BY COURTENAY EDELHART Californian staff writer firstname.lastname@example.org
The California Department of Education will on Thursday release two closely watched measures of student performance -- High School Exit Exam and Academic Performance Index results.
And you may want to look them up to see how your kids' schools are doing. This will help.
The exit exam scores are pretty straight-forward.
Most high school students must pass the test to earn a high school diploma. Everyone takes the CAHSEE in 10th grade, but students with certain disabilities may opt out in later years.
The test is divided into two sections--math and English-language arts. In Kern County, 80 percent of test takers passed the math portion this past year, according to data released early to the media, and 79 percent passed the English-language arts portion. That compares with statewide results of 84 percent for math and 83 percent for English-language arts.
If you want to look up your child's school online, you can do so at www.cde.ca.gov/ta/tg/hs/.
Unfortunately, you almost need a PhD to interpret the other data that's coming out, the 2013 Growth Academic Performance Index results.
In a nutshell, the API is a composite score that combines assessment information across grade levels and content areas to yield a single accountability measure for a school or district.
The index ranges from 200 to 1,000.
The State Board of Education has said that schools that score an API of at least 800 points are proficient. So schools with a score of 800 or higher are doing OK, and schools that are below 800 are considered in need of some help.
The state released so-called Base API scores in May, and set targets for schools to reach if they didn't meet the 800 benchmark. This week, the state is identifying which schools met their targets.
The Growth API results showed that the majority of schools, including 56 percent of elementary schools, half of middle schools and 31 percent of high schools, are meeting the state benchmark.
Across California, the overall API score was 789 for all grades, down two points from last year. Hispanic or Latino students scored 743, blacks scored 707, socioeconomically disadvantaged students of all racial and ethnic backgrounds scored 745 and English learners scored 720.
The state posts that data online, too, and you can sort it for statewide results, by county, by district and by school.
To look up your school, log onto: http://tinyurl.com/q23laxa.
That will get you to a list of all Kern County schools and districts. But here's a look at some of the local scores:
* Bakersfield City School District: 732.
* Fruitvale School District: 857.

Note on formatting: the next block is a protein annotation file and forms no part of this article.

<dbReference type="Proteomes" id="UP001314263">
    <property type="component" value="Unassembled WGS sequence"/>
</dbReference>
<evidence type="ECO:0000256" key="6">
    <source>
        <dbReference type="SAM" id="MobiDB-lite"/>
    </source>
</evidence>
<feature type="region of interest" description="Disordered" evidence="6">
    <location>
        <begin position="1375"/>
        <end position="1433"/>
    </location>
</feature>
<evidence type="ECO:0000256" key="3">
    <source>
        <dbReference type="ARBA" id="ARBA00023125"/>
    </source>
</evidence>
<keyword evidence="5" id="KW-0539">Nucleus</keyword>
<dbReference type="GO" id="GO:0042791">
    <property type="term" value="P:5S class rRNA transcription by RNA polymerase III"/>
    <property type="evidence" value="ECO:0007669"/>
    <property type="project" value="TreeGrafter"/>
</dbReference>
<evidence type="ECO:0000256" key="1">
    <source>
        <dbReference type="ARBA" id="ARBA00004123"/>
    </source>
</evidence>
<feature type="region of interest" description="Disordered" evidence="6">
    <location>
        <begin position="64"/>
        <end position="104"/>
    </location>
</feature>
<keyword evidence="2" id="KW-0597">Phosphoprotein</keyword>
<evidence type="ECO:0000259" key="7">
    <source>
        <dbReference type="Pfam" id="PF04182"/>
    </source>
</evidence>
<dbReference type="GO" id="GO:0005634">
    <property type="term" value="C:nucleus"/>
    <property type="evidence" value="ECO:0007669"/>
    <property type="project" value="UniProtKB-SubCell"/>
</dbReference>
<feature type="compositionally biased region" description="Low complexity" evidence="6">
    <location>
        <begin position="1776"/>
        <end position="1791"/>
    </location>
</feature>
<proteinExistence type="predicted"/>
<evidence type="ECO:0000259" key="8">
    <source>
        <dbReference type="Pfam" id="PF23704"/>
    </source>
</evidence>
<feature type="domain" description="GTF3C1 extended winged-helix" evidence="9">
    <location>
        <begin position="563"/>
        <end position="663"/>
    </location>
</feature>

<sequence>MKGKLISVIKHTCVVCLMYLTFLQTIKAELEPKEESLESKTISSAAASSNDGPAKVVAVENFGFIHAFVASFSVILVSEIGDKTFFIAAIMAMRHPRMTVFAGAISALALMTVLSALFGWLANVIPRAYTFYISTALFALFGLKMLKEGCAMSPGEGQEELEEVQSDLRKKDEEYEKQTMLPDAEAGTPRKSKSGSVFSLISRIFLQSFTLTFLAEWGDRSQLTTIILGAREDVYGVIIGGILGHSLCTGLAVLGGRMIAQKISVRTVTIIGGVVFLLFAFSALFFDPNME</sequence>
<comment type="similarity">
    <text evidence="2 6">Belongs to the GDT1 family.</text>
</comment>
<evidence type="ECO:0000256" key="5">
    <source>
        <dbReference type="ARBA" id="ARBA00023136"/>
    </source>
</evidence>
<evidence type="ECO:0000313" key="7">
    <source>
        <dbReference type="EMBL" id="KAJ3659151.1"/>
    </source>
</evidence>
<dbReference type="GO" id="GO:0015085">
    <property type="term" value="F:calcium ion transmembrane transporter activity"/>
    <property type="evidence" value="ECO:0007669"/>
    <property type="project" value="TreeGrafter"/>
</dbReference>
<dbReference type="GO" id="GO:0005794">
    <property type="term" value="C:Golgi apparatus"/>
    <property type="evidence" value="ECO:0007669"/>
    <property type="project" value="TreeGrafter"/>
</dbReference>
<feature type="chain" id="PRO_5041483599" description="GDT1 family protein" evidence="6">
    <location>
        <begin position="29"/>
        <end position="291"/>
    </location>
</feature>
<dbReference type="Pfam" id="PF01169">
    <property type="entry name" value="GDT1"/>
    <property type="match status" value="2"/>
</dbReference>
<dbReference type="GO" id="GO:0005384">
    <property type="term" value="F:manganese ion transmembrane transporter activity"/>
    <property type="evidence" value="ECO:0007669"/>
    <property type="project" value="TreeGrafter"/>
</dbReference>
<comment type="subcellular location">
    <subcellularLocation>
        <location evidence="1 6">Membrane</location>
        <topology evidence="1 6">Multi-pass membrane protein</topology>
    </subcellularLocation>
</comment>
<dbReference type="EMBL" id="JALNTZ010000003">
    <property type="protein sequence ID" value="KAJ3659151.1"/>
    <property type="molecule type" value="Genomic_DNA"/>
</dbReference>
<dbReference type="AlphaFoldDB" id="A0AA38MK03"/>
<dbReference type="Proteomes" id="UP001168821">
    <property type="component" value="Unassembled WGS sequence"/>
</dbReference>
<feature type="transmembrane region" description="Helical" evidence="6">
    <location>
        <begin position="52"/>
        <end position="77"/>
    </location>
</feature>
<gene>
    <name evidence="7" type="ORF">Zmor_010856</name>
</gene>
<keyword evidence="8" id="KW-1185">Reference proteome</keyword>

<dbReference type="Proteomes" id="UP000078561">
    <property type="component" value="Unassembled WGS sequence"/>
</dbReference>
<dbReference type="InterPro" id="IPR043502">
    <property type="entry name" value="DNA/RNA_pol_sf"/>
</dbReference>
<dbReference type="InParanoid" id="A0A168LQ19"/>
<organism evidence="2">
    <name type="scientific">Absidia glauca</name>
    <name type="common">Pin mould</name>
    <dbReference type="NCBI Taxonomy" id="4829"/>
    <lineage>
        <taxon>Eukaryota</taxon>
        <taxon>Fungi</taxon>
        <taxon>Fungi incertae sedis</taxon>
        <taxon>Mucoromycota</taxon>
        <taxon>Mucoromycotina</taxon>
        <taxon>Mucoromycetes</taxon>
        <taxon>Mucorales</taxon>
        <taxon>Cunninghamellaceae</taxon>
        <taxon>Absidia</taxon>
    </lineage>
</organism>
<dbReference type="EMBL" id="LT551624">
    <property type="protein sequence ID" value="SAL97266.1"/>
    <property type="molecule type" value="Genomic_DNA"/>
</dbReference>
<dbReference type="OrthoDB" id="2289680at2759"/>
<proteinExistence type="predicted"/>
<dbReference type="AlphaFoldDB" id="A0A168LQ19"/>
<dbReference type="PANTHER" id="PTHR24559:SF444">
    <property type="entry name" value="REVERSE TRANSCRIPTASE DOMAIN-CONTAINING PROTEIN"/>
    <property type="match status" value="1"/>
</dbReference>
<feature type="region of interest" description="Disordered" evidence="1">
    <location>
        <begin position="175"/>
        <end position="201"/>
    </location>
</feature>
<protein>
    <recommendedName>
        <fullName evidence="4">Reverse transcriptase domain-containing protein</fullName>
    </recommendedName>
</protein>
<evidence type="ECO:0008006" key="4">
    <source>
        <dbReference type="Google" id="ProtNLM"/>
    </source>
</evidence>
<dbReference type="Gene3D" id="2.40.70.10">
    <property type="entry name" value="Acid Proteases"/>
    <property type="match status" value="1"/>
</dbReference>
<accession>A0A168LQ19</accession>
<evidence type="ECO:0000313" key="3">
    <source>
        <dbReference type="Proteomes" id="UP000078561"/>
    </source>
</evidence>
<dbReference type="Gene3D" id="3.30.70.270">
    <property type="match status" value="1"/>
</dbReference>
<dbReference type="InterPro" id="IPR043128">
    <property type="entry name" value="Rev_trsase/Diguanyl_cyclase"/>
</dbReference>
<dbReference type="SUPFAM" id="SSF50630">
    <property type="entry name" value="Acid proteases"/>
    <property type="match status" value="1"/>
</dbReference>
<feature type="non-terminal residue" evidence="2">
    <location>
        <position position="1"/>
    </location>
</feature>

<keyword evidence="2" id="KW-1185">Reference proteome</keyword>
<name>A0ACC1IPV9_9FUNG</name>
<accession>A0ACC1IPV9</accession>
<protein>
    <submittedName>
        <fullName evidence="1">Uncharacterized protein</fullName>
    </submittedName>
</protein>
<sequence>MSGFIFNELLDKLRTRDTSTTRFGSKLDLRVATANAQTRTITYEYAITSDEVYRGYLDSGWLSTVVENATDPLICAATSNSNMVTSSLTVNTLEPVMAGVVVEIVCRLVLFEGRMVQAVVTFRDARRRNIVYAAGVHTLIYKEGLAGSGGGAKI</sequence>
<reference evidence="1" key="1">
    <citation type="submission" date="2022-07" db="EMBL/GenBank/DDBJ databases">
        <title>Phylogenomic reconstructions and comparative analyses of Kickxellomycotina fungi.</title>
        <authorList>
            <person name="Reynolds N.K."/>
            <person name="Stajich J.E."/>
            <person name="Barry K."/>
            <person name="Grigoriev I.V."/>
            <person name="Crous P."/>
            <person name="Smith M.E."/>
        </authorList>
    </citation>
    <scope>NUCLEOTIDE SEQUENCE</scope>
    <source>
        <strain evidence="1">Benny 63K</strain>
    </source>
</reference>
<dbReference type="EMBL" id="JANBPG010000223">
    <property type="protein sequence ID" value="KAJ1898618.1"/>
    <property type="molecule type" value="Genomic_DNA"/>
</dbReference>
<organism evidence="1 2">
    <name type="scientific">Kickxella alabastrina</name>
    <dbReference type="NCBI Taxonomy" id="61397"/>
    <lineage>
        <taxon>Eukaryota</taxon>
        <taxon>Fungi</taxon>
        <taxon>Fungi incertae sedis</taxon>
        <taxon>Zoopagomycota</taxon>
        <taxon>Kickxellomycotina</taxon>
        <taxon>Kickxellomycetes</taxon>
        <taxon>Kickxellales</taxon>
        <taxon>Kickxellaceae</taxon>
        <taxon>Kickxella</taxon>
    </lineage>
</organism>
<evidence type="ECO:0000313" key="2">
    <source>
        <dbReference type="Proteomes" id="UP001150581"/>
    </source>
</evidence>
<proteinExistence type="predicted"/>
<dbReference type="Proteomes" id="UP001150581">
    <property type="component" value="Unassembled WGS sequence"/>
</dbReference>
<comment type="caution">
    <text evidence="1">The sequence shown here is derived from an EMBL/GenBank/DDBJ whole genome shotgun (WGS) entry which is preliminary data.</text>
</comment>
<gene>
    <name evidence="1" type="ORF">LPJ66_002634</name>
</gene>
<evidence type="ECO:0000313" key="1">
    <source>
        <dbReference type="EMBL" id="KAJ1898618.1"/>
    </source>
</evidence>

* Kern High School District: 741.
* Panama-Buena Vista Union School District: 792.
* Norris Union School District: 854.
* Rosedale Union School District: 835.
Once you're on the website, choose what year you want to look at, then hit submit.
You'll see a page with six rows of columns.
The first column is the number of students evaluated to obtain the composite score for the year you're viewing. The second column is the Base API, which is the basic composite score.
The third and fourth columns are arcane rankings that we'll get to in a moment. Before they will make sense, you need to understand the difference between "base" and "growth."
The Base API is the composite score for a given year. The growth target is the number of points the state would like to see the school or district increase by in the following year, so a school that scored a base of 799 in 2012 would have a growth target of one for 2013 in order to reach the 800 score for proficiency.
The API target is the score that the school or district is shooting for. It is the sum of the Base API and the growth target.
The state doesn't expect schools to leap to 800 overnight if they are far behind. There are tiered stepping stones of growth targets for base API scores of 795 or lower.
Schools that received an 800 or higher don't have an API target.
Sometimes, instead of a number, you'll see some weird letter codes.
"A" means the school scored at or above the statewide performance target of 800. "B" means the school did not have a valid Base API last year and will not have any growth or target information. "C" means the school had significant demographic changes and will not have any growth or target information.
"D" means you're looking at either a special education school or a Local Educational Agency, or LEA, where target information isn't applicable. An LEA is usually a county office of education, but it can also be a school district.
Time to get back to those arcane ranking columns. Brace yourself. This is going to make your head hurt.
Schools are ranked in 10 categories of equal size, called deciles, from one (lowest) to 10 (highest). The school types are elementary, middle and high.
Each decile contains 10 percent of all schools of that type. A school's statewide rank is the decile where that school's Base API falls compared with the Base APIs of the other schools statewide of the same school type.
Now you know how to check on your local school in a single year.
The state doesn't make it easy to compare across years to look at long-term trends. You'd need to consolidate data for multiple years in a single spreadsheet and crunch the numbers from there.
Good luck and happy hunting.